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.NET Windows Forms in a Nutshell by Matthew Adams, Ian Griffiths

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Designing for Developers

Regardless of whether we choose the composite approach—constructing a new UI element by assembling together several other controls—or we decide to write a complete control from scratch, there are some design issues that we must consider when designing a new type of control. The problem that faces all controls is that they must be a servant to two masters: the software developer who will reuse the control and the end user who will interact with the control.

Non-visual classes don’t suffer from this problem. They have a single interface—their public programming interface. Their internal workings are their own business. Likewise, visual components not designed for reuse, such as most forms, only present one public face—their user interface. The majority of forms have no public programming interface at all, and those that do usually have a very simple one (such as properties for setting or retrieving fields on a form designed to present or collect data).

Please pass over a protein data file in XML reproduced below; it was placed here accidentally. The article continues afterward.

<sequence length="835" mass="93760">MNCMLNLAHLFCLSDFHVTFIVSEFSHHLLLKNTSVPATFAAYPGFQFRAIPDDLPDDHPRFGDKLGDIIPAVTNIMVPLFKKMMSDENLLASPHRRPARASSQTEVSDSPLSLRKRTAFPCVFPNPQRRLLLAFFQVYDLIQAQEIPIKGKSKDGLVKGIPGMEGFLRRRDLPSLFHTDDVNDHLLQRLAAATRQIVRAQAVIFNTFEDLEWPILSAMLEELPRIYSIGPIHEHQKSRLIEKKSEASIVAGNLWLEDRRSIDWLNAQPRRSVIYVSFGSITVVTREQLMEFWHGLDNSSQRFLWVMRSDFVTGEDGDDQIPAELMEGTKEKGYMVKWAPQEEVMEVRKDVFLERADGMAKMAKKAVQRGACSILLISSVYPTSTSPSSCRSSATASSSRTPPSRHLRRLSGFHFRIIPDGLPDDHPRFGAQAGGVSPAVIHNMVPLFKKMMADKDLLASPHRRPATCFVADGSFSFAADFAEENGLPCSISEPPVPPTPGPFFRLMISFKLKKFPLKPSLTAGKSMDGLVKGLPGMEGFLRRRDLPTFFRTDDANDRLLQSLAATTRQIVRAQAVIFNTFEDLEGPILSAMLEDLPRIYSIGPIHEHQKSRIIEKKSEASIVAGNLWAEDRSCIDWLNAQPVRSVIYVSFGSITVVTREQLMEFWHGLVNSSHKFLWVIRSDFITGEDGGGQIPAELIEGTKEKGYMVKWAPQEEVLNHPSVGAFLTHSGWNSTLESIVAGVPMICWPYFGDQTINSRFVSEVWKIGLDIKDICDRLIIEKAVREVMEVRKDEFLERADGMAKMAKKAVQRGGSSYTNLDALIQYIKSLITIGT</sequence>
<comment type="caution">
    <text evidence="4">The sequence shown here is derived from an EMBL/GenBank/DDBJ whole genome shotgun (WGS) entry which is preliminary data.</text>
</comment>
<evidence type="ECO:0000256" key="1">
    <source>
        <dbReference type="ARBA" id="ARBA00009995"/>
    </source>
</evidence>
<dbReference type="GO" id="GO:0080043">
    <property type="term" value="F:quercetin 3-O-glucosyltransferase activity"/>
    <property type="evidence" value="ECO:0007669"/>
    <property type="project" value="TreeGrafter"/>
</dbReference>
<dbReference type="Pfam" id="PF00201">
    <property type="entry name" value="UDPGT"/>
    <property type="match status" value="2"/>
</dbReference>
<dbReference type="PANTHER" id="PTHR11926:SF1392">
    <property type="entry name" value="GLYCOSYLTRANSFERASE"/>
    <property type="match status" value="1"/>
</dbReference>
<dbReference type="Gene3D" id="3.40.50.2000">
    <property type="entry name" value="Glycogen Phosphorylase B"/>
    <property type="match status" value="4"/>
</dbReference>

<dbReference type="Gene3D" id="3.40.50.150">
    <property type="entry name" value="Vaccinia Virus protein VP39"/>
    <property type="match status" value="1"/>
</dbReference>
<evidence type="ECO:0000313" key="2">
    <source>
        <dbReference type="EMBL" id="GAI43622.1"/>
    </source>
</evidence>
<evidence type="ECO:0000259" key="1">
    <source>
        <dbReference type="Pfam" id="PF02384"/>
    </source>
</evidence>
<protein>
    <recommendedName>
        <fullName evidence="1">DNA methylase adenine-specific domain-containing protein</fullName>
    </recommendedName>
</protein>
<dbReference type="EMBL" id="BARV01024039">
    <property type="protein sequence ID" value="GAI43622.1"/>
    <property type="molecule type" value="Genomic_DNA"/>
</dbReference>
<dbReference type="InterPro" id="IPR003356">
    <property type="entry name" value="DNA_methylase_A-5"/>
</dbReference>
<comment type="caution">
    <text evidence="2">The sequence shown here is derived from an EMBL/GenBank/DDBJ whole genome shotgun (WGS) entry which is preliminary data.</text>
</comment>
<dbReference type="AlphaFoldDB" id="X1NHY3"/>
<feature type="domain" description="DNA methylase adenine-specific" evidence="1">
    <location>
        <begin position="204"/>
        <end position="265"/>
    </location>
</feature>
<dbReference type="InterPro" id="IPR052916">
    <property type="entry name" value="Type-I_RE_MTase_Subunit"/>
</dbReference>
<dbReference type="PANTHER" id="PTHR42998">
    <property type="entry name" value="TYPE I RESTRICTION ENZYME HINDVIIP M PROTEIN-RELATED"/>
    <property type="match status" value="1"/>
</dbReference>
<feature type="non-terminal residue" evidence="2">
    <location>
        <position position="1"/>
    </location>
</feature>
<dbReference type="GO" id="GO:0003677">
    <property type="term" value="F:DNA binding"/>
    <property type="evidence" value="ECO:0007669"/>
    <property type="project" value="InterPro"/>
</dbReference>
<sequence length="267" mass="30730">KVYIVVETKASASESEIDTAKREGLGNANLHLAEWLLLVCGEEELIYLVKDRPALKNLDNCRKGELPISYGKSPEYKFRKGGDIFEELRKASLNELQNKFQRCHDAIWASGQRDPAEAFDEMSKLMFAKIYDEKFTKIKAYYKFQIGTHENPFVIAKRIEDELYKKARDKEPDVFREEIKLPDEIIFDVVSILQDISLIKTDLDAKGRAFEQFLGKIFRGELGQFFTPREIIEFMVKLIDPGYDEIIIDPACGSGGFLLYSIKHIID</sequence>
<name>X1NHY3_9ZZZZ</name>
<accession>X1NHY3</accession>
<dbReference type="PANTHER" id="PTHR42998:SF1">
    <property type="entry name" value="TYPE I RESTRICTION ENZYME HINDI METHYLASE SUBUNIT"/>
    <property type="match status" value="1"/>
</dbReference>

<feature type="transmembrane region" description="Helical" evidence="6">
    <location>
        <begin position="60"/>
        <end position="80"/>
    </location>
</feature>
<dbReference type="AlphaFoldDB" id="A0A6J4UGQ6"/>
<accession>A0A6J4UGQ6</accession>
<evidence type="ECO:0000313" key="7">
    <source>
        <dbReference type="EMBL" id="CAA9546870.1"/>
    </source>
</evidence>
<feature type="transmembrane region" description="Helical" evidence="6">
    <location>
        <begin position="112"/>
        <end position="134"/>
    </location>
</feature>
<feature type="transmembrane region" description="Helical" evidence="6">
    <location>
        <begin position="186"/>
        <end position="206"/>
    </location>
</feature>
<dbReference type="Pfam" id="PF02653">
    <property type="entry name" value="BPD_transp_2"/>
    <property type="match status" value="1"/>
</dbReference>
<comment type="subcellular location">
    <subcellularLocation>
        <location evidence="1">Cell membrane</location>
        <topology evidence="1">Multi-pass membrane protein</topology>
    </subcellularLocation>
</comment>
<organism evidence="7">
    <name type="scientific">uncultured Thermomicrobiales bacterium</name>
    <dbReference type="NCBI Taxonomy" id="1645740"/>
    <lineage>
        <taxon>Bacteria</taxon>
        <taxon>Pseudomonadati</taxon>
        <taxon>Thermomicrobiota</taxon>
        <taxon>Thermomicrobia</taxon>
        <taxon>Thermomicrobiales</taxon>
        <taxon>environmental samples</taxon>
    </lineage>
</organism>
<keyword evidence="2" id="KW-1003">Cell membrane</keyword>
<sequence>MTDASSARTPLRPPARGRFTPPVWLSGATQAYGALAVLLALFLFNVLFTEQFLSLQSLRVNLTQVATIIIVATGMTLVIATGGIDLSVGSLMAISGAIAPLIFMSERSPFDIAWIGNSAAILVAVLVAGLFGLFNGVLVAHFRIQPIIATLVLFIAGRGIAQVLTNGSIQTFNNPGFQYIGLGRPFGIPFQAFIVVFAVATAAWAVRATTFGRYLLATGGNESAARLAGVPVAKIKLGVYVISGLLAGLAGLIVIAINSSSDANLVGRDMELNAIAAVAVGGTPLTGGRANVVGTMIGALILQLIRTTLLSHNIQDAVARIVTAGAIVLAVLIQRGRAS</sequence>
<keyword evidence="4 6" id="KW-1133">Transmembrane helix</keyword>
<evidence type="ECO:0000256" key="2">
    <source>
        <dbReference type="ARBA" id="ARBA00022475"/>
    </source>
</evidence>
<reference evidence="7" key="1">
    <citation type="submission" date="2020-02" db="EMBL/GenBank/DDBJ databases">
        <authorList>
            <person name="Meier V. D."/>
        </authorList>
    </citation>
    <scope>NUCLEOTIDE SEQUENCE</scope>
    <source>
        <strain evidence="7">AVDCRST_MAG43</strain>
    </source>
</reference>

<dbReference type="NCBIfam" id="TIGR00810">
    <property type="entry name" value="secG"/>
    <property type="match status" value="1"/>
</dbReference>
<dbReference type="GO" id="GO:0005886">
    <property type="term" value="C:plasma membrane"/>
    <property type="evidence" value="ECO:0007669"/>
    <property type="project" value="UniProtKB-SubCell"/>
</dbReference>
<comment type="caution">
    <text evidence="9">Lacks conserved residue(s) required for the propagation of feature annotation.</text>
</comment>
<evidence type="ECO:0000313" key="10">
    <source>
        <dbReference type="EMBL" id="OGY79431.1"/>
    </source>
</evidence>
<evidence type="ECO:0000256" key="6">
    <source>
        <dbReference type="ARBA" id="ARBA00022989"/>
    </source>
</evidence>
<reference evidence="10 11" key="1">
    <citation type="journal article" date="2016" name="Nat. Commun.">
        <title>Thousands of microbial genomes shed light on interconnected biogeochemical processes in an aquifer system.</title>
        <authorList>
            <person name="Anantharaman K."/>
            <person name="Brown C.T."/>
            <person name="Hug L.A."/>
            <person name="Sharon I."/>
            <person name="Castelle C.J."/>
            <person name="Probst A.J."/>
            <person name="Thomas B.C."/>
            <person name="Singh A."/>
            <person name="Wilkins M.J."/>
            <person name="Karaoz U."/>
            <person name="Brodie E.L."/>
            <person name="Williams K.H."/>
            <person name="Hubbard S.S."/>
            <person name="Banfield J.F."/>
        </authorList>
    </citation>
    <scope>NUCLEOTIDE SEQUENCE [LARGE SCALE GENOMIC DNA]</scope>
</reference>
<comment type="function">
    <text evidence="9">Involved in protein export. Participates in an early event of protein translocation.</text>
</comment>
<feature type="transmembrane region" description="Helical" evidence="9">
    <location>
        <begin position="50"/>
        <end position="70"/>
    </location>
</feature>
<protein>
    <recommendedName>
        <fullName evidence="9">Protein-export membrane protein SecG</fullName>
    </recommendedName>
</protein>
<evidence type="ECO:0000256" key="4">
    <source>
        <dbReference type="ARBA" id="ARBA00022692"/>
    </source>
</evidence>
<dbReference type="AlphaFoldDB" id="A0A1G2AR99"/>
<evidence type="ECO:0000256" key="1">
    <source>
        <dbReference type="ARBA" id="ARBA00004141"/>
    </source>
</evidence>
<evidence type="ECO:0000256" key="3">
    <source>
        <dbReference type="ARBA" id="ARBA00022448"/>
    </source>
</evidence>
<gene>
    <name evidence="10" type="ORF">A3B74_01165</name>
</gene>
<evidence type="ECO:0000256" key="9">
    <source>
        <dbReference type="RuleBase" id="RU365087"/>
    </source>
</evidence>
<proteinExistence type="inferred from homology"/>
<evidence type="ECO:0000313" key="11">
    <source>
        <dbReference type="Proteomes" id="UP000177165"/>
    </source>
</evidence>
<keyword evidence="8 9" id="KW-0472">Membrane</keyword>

But a reusable visual component must consider both types of user—it has both a user interface and a programming interface. It is important not to confuse the two when designing your control; we have already seen how tempting it can be to misuse inheritance when we want to implement one control using the user interface of another. As a rule of thumb, the way the user interface does its job is an implementation detail, and should therefore not be visible to client code.

Because your class derives (either directly ...

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